If elections were decided on voter enthusiasm rather than on plain numbers, Marine Le Pen would win this weekend’s battle for the French presidency. But it seems likely that Emmanuel Macron’s more numerous but less passionate supporters will prevail — more for dislike of her than admiration of him. It is when he ends up in the Elysée that his problems will start. Can a president without a party command support in the National Assembly? Who will he appoint to his government? How quickly might it unravel? Domestic woes will likely consume Macron, with foreign policy a luxury he might not be able to afford.
Reports of his hostility to Brexit are exaggerated: his adviser Jean Pisani-Ferry wrote a paper highlighting the folly of being beastly to the British. This is the logical position — a free-trade deal with the UK is in line with French national and economic interest. But if the EU were governed by logic, it would not be in the mess it is today and the British public would probably not have voted to leave.
The election of Macron is likely to further strengthen the position of Angela Merkel, who has made it her political mission to keep the EU intact. She is not always very good at this. Had she agreed to David Cameron’s suggestion to renegotiate a new deal with Britain, with emergency brake powers over immigration, then he would have been able to say that the EU had listened, and was reforming. Merkel’s intransigence was perhaps the biggest single factor in the failure of Britain’s last attempt to negotiate with the EU. It remains a problem now.
Even now, the German political class cannot quite bring itself to believe that Brexit is happening, and suspects that it can be averted if only British voters can be won round — hence Angela Merkel’s willingness to put the principle of holding the EU together above the pragmatic interests of her own exporters. Sheer economic self-interest suggests she ought to be doing her damnedest to pull off a trade deal with Britain, not refusing to talk about it until we agree to pay a fantasy bill of £50 billion, or even €100 billion.
Theresa May has protested that the leaked account of last week’s Downing Street dinner in a German newspaper is not a faithful representation of what she feels was a constructive event. But the leaked version rings true. The stubbornness, the grandstanding and the ‘can’t do’ attitude of EU officials is a reminder why so many Britons decided last June to leave. That Jean-Claude Juncker even felt the need to insult the food in Downing Street betrays his view of the European project as the defence of a high civilisation of which frozen-pea Britain has never fully been part.
According to the leak, Juncker at one point held aloft the 2,000-page trade agreement between the EU and Canada, his point being just how long and complex trade agreements are. It was more of a visual representation of the EU’s failings. The US-Australia deal was agreed in a matter of months. But the EU finds trade discussions very difficult, which is why it has failed to agree one with any of its major partners. When trade is discussed, emotions run high, paranoia runs deep and vetoes are wielded. While the EU trudges on with its attempts to do deals with China and Japan, nimble Swiss negotiators have managed both. Soon Britain will have the freedom to do the same.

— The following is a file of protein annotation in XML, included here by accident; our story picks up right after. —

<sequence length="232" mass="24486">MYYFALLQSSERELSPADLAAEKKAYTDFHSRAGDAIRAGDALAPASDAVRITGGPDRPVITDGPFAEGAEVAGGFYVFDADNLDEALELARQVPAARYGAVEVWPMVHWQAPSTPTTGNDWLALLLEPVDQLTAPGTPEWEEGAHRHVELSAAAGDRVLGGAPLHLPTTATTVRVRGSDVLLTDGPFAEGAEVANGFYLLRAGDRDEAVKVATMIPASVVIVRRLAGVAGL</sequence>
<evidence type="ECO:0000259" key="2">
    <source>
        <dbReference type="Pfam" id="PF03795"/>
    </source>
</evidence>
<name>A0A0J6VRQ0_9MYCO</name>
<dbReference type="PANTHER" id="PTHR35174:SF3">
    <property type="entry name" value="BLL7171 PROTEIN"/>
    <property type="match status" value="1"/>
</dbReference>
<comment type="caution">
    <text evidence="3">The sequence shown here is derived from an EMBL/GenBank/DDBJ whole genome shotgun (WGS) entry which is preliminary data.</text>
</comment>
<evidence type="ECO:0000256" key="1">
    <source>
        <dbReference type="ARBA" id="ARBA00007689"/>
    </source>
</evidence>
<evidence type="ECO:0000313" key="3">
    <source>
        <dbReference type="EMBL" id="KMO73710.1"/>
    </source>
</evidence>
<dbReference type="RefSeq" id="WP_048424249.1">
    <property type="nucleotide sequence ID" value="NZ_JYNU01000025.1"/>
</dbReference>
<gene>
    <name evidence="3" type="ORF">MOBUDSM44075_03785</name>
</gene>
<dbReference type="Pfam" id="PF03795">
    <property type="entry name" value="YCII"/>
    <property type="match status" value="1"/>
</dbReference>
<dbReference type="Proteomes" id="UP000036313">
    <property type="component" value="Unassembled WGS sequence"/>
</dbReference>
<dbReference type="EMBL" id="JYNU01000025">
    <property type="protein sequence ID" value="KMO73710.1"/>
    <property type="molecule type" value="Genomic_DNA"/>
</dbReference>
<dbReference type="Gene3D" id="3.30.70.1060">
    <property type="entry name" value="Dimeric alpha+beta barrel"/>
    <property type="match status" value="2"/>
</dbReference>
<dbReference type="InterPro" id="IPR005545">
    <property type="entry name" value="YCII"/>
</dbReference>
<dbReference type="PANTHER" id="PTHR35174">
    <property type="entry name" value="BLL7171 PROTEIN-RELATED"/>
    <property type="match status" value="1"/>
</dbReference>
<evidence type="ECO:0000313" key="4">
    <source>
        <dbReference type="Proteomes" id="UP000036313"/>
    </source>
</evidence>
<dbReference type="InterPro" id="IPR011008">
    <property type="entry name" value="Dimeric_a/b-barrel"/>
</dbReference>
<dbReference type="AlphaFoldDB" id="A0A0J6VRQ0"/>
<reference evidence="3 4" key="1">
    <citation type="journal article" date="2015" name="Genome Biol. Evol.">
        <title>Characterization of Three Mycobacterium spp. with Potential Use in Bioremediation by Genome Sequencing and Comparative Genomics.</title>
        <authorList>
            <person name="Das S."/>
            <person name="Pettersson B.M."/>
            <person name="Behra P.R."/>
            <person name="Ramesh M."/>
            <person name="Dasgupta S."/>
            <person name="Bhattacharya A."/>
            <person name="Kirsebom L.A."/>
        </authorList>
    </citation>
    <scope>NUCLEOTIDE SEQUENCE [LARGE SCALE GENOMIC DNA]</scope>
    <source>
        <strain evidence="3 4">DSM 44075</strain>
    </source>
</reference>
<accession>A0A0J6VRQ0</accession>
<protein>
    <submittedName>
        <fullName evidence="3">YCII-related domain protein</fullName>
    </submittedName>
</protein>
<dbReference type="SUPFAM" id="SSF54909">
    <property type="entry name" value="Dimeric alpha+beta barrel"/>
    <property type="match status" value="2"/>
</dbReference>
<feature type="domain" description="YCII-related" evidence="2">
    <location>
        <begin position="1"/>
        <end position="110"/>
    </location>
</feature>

The Prime Minister is right to play down the briefings and the insults that have flown from Brussels after the Brexit discussions so far. As she knows, the hardball approach that Juncker and Merkel are taking to these negotiations is a sign of understandable panic. Britain is a nation with unemployment at a 40-year low and populism dying on its feet — few of Mrs May’s counterparts will be negotiating from a position of such economic and political stability. Many are struggling against Eurosceptic populists and feel the need to paint Britain as a country in collapse.
As the talks progress, there will be more such provocations and comically unrealistic demands. It will take some time for the EU to pull itself together, and it might not happen until after Germany’s elections. The question that still hangs unanswered is whether a mutual deal will ever be on offer. Theresa May’s biggest problem is that the EU believes she will sign any deal, no matter how bad, just as David Cameron did. When she says that ‘no deal is better than a bad deal’, she is not taken seriously.
Rather than being drawn into the briefing wars, she ought to start making preparations to walk away. Publishing a contingency plan would show that the ‘no deal’ scenario is far from disastrous: World Trade Organisation rules ban the EU from inflicting punishing tariffs or quotas on British goods. A tariff of about 4.5 per cent would be an irritant, but easily offset by a fall in sterling. WTO rules have governed Britain’s relations with the United States, our biggest single trading partner. If the EU is in no state to agree a deal now, then it makes perfect sense to walk away and revert to WTO default rules for a while, seeking to strike an agreement with the EU when it is finally able to do so.
It cannot be stressed often enough that we are not leaving Europe — only a cumbersome union of countries with which somehow we will continue to do business. Good relations with our neighbours will outlast our membership of the European Union, and very possibly, given the dissent seen in France and elsewhere, the EU itself.